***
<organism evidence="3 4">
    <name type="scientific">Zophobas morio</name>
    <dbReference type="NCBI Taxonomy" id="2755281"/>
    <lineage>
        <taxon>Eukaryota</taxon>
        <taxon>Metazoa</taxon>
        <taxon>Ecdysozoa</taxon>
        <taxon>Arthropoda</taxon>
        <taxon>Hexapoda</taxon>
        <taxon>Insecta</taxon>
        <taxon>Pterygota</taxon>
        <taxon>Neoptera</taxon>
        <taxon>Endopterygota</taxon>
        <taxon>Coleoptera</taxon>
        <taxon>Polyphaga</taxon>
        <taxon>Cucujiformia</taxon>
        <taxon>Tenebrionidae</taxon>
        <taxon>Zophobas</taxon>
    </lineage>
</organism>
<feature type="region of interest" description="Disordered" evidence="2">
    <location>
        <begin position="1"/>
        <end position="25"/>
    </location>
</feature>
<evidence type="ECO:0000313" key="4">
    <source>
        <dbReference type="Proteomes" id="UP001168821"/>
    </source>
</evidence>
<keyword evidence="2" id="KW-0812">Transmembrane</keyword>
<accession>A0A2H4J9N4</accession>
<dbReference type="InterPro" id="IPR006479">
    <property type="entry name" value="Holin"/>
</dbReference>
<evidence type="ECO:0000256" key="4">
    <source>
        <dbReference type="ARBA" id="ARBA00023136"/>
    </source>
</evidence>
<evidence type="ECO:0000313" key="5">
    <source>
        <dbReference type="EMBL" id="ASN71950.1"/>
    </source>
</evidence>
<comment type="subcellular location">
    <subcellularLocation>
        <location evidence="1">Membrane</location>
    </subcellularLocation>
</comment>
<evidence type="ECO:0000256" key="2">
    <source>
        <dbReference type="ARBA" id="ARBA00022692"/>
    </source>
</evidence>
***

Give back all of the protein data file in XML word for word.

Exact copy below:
<organism evidence="3 4">
    <name type="scientific">Zophobas morio</name>
    <dbReference type="NCBI Taxonomy" id="2755281"/>
    <lineage>
        <taxon>Eukaryota</taxon>
        <taxon>Metazoa</taxon>
        <taxon>Ecdysozoa</taxon>
        <taxon>Arthropoda</taxon>
        <taxon>Hexapoda</taxon>
        <taxon>Insecta</taxon>
        <taxon>Pterygota</taxon>
        <taxon>Neoptera</taxon>
        <taxon>Endopterygota</taxon>
        <taxon>Coleoptera</taxon>
        <taxon>Polyphaga</taxon>
        <taxon>Cucujiformia</taxon>
        <taxon>Tenebrionidae</taxon>
        <taxon>Zophobas</taxon>
    </lineage>
</organism>
<feature type="region of interest" description="Disordered" evidence="2">
    <location>
        <begin position="1"/>
        <end position="25"/>
    </location>
</feature>
<evidence type="ECO:0000313" key="4">
    <source>
        <dbReference type="Proteomes" id="UP001168821"/>
    </source>
</evidence>
<keyword evidence="2" id="KW-0812">Transmembrane</keyword>
<accession>A0A2H4J9N4</accession>
<dbReference type="InterPro" id="IPR006479">
    <property type="entry name" value="Holin"/>
</dbReference>
<evidence type="ECO:0000256" key="4">
    <source>
        <dbReference type="ARBA" id="ARBA00023136"/>
    </source>
</evidence>
<evidence type="ECO:0000313" key="5">
    <source>
        <dbReference type="EMBL" id="ASN71950.1"/>
    </source>
</evidence>
<comment type="subcellular location">
    <subcellularLocation>
        <location evidence="1">Membrane</location>
    </subcellularLocation>
</comment>
<evidence type="ECO:0000256" key="2">
    <source>
        <dbReference type="ARBA" id="ARBA00022692"/>
    </source>
</evidence>